Expeditioners generally live in modern air-conditioned single-room ‘dongas’ (Antarctic slang for bedrooms).
Every attempt is made to accommodate those expeditioners whose jobs require shiftwork, or who have mandated periods of rest required by law (such as pilots), to be placed in rooms where they can expect minimal interruptions during the day.
Expeditioners are expected to be aware that some personnel sleep during the day and to keep this in mind when moving throughout the accommodation areas.
Casey & Mawson
At Casey and Mawson, dongas are located in a large building known as the ‘Red Shed’, which also houses the surgery, lounge, kitchen and dining room. However, due to the large influx of people over summer, some expeditioners may have to be accommodated in temporary, shared accommodation.
New living quarters were completed at Davis in 2011. The building can accommodate up to 120 expeditioners and contains a kitchen, dining room and common areas such as lounges, cinema and a library. The lounge and dining facilities along the north and west areas of the building provide outlooks over Prydz Bay and towards the Sørsdal glacier. These rooms take advantage of the northerly sun to greatly enhance natural lighting within the building.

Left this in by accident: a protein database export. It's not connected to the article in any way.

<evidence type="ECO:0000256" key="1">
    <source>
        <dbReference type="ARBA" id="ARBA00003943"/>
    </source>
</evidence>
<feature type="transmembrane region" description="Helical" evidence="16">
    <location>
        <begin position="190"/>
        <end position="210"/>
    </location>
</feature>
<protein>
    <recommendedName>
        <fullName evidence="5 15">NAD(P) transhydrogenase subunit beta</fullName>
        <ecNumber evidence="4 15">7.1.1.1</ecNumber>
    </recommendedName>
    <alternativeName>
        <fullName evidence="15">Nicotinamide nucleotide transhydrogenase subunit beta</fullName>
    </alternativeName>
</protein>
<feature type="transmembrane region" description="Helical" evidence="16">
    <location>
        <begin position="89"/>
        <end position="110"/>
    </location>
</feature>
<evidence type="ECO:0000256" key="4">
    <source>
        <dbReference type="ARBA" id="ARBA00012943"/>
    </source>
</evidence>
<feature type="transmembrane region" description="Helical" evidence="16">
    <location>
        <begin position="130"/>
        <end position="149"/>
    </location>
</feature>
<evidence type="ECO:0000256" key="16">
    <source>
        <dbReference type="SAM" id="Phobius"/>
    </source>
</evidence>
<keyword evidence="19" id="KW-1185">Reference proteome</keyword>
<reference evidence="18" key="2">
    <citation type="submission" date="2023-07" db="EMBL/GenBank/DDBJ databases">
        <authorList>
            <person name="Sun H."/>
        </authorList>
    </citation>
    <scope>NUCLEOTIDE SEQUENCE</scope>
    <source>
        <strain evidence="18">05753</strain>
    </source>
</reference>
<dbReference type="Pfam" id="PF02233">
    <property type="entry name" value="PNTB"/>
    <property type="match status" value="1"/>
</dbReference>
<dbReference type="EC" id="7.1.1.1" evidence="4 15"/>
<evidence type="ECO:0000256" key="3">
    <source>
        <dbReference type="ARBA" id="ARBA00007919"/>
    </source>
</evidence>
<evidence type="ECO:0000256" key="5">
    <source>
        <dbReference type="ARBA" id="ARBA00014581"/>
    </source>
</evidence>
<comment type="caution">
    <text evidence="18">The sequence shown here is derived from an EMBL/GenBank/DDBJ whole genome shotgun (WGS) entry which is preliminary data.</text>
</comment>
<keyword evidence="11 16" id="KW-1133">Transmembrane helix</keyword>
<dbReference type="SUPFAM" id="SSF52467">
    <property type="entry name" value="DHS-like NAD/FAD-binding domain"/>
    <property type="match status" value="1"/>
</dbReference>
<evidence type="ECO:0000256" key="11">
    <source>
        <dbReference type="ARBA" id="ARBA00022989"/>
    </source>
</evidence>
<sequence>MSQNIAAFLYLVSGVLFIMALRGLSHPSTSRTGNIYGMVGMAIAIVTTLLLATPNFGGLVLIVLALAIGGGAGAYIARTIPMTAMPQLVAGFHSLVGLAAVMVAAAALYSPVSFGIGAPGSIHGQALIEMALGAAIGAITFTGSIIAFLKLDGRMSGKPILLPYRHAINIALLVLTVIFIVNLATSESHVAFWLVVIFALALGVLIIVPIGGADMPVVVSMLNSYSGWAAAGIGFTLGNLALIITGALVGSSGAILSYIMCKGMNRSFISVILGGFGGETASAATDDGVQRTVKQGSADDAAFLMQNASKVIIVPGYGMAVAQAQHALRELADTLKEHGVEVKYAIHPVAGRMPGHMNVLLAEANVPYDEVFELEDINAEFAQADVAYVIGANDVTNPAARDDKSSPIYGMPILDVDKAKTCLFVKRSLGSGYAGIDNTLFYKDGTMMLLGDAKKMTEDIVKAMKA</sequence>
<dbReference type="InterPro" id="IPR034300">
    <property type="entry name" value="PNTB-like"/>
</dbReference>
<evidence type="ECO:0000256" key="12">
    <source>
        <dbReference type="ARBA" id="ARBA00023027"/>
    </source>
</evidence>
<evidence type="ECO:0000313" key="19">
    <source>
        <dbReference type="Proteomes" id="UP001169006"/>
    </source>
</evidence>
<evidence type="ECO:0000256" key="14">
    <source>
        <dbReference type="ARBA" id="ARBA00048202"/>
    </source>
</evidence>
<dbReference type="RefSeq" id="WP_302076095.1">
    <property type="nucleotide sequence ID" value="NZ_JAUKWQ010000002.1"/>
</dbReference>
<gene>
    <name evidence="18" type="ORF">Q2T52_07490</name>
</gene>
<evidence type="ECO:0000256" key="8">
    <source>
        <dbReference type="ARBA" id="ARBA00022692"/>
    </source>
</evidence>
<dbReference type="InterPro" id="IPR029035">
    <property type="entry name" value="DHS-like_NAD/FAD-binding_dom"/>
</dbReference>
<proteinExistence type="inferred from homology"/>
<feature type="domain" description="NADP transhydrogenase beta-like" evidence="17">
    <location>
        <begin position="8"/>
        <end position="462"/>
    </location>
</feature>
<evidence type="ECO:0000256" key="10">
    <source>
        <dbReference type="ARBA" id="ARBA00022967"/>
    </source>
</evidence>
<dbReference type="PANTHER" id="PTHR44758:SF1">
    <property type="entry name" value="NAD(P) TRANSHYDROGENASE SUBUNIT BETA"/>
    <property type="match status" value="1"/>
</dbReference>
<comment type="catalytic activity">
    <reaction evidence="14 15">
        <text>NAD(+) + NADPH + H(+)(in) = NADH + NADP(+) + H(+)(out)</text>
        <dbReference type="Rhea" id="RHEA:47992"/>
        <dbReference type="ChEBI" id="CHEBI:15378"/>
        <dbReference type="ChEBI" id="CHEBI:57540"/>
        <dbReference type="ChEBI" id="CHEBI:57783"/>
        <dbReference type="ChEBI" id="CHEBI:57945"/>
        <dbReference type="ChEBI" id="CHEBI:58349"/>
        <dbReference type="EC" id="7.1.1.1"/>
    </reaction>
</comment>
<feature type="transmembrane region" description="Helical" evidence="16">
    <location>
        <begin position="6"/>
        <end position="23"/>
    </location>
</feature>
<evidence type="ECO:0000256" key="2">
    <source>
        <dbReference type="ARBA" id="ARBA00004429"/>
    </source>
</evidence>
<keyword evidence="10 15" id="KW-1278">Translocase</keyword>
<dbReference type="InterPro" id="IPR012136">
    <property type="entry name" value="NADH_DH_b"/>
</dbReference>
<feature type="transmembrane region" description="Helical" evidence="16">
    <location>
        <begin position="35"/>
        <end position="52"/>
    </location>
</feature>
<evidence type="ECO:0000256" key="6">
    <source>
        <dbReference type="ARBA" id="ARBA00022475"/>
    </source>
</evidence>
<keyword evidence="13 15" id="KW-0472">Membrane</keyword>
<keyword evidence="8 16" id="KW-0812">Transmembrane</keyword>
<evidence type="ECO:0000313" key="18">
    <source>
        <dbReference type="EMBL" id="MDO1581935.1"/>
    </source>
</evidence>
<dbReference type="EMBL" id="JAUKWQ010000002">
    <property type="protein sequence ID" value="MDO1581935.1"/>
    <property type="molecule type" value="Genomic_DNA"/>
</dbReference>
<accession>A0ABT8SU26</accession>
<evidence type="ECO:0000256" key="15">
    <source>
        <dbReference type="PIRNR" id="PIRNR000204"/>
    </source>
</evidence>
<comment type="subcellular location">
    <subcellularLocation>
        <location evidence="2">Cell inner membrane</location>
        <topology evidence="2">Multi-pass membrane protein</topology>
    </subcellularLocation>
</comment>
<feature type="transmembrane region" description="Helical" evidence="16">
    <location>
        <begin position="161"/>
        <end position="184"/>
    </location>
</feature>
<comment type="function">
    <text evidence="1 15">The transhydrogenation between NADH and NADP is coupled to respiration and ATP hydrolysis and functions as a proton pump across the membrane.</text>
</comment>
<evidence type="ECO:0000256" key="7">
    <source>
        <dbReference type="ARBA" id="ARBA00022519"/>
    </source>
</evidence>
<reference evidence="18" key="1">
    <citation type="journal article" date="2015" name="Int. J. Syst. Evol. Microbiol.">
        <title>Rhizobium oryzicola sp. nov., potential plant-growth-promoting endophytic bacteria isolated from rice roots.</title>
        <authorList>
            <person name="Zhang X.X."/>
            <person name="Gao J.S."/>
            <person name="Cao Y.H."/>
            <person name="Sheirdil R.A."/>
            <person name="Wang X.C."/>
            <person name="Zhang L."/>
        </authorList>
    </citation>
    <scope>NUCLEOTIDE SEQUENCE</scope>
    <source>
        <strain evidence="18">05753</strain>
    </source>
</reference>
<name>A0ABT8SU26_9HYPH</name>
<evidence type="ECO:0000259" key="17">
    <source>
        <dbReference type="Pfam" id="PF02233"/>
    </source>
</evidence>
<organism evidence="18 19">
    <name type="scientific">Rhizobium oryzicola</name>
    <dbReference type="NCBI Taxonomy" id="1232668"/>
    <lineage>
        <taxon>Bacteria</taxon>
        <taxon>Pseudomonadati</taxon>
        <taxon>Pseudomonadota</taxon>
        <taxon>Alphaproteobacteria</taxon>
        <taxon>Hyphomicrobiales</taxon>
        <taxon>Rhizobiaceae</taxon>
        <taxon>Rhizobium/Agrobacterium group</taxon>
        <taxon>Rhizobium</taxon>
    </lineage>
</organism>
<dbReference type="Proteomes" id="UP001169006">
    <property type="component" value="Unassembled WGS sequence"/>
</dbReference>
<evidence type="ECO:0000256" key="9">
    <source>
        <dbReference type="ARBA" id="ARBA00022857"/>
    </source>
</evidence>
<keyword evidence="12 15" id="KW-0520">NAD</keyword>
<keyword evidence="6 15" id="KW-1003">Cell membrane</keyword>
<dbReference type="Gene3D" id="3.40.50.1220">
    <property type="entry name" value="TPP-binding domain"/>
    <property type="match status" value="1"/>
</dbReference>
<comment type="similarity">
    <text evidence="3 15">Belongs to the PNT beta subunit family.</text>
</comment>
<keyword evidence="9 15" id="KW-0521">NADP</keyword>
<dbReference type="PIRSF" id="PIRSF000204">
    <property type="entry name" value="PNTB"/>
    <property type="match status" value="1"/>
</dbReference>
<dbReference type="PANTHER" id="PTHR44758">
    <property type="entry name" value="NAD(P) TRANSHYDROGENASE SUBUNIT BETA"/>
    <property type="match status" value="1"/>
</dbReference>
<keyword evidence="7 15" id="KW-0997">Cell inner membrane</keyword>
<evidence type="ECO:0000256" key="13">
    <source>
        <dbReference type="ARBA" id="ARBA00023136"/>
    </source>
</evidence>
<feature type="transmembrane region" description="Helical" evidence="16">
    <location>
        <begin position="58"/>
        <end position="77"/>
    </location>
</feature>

At Macquarie Island, four accommodation buildings are located within the station compound at the northern end of the isthmus.
- Southern Aurora Donga (SAD), also known as ‘The Beach House’, is the oldest and only traditional donga with 18 small sleeping cubicles and bunk style beds and an ablutions block.
- Garden Cove houses eight larger sized rooms and two station dark rooms. The rooms have raised bunk-style beds and windows that can be opened.
- Hasselborough House contains 11 rooms, including two double rooms, a laundry, drying room, toilets and showers. All windows are fixed shut.
- Cumpstons Cottage is a two storey pre-fabricated timber cottage containing four rooms, including the station leader’s accommodation and office and the chef’s and medical practitioner’s rooms.